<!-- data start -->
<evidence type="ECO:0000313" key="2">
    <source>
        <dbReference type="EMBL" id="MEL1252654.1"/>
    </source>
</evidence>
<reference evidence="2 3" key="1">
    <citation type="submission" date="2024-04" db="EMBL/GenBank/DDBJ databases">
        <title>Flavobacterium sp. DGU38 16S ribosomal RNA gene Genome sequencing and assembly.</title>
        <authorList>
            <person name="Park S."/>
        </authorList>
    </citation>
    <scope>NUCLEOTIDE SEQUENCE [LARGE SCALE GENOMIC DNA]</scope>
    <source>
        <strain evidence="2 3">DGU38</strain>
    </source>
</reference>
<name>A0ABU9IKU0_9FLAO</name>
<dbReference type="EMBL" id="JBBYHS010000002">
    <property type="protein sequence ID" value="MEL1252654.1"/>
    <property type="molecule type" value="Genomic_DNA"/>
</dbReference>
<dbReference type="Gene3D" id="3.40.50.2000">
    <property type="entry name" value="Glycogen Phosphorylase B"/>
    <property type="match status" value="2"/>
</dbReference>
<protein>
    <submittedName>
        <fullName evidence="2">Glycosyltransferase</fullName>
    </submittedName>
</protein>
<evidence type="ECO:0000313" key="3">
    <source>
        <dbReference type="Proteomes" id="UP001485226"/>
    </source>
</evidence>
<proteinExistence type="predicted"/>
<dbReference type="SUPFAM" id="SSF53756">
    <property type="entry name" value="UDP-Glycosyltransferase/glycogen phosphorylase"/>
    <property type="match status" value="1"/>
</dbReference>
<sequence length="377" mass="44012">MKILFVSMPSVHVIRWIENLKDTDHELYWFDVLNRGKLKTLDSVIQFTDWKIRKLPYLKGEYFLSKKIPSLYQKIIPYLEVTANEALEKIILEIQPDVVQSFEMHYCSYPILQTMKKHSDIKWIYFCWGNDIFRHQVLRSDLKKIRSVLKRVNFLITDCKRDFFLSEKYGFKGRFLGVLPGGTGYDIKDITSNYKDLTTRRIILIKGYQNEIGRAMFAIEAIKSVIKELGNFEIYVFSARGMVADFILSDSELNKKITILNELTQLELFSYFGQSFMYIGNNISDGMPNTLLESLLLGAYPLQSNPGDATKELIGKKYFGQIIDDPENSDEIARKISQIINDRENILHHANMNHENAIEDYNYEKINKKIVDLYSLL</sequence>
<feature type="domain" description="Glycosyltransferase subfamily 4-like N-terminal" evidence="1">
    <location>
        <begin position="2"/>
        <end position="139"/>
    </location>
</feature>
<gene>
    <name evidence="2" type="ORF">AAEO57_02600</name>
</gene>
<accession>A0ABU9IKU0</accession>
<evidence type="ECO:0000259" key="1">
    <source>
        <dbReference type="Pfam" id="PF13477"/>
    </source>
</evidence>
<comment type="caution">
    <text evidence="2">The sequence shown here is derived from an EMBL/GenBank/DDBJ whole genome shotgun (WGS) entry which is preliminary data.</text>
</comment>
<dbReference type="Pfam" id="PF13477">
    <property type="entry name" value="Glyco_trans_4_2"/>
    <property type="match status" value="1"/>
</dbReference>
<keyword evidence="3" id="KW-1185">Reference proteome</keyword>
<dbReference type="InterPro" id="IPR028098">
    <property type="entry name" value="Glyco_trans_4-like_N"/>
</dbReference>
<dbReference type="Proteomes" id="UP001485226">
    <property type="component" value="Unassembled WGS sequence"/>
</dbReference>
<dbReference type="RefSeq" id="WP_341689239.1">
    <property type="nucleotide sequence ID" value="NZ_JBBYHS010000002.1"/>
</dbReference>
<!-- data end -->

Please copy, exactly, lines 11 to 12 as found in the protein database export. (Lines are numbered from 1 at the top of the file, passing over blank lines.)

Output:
        </authorList>
    </citation>